The mystery of Go, the ancient game that computers still can't win

The challenge is daunting. In 1994, machines took the checkers crown, when a program called Chinook beat the top human. Then, three years later, they topped the chess world, IBM’s Deep Blue supercomputer besting world champion Garry Kasparov. Now, computers match or surpass top humans in a wide variety of games: Othello, Scrabble, backgammon, poker, even Jeopardy. But not Go. It’s the one classic game where wetware still dominates hardware.

Invented over 2500 years ago in China, Go is a pastime beloved by emperors and generals, intellectuals and child prodigies. Like chess, it’s a perfect information game — a game without built-in elements of chance, such as dice. And like chess, it’s a two-person war game. Play begins with an empty board, where players alternate the placement of black and white stones, attempting to surround territory while avoiding capture by the enemy. That may seem simpler than chess, but it’s not. When Deep Blue was busy beating Kasparov, the best Go programs couldn’t even challenge a decent amateur. And despite huge computing advances in the years since — Kasparov would probably lose to your home computer — the automation of expert-level Go remains one of AI’s greatest unsolved riddles.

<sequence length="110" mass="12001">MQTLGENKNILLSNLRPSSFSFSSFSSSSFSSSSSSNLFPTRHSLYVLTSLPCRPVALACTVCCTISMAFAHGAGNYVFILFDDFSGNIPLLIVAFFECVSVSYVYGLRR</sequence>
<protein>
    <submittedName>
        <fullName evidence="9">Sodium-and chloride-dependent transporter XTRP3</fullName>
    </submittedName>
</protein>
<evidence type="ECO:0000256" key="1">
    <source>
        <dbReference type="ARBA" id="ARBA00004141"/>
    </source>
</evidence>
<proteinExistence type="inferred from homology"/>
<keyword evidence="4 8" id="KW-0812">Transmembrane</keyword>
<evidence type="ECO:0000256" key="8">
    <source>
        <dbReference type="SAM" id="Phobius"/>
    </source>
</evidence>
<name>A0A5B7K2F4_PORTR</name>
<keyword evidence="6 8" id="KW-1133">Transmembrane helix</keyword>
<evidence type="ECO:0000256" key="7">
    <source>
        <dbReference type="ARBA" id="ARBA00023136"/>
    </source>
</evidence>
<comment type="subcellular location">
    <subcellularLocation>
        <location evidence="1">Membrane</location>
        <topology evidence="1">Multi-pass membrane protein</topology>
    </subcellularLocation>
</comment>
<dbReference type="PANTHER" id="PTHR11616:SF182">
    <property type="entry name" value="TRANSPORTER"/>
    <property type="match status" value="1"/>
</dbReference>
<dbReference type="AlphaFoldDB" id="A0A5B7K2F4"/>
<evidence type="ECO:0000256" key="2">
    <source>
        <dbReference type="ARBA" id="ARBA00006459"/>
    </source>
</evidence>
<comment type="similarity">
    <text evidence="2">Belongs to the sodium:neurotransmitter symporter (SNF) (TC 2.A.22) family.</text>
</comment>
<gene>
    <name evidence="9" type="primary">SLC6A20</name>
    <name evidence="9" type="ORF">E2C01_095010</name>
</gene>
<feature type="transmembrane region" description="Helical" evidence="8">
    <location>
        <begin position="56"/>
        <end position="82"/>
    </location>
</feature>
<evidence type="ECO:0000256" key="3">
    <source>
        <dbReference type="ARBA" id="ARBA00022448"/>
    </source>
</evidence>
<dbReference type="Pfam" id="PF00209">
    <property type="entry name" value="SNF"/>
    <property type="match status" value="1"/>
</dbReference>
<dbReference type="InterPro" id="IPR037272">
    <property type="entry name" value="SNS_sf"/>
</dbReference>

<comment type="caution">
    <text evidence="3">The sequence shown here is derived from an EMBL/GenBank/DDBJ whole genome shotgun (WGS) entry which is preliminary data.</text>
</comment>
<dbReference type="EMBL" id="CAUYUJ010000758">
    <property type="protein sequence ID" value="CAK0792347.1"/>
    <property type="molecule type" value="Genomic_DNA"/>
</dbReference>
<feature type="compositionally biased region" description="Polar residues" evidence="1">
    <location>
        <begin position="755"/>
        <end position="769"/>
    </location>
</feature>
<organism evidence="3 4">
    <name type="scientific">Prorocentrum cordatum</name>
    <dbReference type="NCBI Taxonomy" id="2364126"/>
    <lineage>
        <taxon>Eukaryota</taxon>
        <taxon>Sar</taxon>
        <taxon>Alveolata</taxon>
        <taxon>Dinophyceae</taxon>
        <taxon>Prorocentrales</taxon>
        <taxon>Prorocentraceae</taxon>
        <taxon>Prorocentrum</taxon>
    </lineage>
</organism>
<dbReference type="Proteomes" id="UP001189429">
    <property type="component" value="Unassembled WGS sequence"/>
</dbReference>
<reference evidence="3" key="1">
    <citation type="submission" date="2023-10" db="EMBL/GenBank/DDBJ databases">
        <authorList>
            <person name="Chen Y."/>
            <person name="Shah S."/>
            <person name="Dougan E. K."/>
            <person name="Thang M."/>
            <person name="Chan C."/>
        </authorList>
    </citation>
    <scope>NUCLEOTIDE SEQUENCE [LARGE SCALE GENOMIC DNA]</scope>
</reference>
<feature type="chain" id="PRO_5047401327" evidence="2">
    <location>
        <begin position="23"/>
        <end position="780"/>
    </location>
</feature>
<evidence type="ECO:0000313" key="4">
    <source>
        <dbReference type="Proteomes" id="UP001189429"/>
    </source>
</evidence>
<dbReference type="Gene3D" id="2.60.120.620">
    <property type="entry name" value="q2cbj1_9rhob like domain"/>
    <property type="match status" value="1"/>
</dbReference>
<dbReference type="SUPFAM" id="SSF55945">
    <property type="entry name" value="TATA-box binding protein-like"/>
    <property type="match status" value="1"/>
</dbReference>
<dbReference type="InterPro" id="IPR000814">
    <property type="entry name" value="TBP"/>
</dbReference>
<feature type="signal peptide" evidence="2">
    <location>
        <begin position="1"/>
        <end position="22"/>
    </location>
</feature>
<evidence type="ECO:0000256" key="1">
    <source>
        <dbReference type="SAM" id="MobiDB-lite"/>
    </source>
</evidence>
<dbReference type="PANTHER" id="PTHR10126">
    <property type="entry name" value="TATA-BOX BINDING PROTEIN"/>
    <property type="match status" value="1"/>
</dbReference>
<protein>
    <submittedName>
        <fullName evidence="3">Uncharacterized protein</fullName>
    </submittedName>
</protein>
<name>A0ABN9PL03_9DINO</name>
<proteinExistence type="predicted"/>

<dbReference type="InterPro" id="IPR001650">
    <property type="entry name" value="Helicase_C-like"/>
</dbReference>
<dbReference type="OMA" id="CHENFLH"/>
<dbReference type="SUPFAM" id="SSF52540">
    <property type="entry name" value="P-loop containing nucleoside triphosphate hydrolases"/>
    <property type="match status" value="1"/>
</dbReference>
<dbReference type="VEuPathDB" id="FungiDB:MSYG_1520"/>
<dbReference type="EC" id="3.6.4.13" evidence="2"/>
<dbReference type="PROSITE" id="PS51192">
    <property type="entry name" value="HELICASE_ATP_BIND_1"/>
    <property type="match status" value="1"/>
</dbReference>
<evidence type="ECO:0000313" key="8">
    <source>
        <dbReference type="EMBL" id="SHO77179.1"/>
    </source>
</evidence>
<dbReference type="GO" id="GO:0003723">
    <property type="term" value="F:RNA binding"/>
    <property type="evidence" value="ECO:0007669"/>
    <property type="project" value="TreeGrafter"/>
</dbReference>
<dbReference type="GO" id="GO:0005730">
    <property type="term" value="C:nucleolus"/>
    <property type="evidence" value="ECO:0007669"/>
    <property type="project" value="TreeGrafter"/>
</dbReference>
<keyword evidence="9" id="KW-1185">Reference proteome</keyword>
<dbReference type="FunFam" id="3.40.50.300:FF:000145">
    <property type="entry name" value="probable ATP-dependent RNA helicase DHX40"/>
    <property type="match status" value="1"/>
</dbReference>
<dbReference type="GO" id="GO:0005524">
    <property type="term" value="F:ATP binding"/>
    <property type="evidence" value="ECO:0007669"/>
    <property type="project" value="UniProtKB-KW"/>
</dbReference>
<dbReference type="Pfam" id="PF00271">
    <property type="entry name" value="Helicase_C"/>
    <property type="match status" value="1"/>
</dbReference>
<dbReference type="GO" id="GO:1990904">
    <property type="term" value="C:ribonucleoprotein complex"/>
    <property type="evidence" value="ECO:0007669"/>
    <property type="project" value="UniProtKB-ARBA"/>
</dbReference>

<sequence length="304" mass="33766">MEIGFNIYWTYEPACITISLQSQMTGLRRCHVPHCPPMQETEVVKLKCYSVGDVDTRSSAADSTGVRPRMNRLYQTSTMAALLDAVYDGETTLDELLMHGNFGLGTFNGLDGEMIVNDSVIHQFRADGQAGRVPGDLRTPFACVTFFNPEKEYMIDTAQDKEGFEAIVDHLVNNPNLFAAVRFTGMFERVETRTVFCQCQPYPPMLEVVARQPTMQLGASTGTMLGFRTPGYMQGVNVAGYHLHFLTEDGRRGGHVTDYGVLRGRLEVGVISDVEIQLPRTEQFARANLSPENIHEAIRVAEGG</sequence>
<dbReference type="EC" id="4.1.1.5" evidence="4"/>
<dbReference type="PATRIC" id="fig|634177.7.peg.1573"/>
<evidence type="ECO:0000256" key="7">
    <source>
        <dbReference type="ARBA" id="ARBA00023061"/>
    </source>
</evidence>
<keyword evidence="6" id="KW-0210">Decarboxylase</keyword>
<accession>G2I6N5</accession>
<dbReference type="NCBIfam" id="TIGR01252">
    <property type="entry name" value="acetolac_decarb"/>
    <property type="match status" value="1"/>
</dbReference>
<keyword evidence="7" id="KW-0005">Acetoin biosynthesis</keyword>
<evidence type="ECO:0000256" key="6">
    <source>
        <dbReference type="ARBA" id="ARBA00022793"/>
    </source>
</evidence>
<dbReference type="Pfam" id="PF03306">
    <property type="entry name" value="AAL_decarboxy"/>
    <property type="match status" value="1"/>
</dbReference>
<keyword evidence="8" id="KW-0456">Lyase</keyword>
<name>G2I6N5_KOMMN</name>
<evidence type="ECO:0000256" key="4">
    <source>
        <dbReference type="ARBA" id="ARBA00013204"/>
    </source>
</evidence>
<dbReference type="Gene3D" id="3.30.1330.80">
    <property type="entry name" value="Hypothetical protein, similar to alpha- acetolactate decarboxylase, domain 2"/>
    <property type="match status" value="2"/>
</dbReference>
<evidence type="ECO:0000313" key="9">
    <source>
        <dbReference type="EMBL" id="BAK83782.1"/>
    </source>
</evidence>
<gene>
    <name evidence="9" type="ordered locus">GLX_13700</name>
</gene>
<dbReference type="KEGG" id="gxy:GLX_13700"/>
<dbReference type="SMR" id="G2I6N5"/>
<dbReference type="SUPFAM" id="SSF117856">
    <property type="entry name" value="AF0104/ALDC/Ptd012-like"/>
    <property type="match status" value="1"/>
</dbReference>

Rémi Coulum is part of a small community of computer scientists hoping to solve this riddle. Every March, the world’s most dedicated Go programmers gather at the University of Electro-Communications to compete in the UEC Cup, a computer Go tournament that, uniquely, rewards two finalists with matches against a “Go sage,” the equivalent of a chess grandmaster. Organizers dub these machine-versus-man matches the Densei-sen, or “Electric Sage Battle.”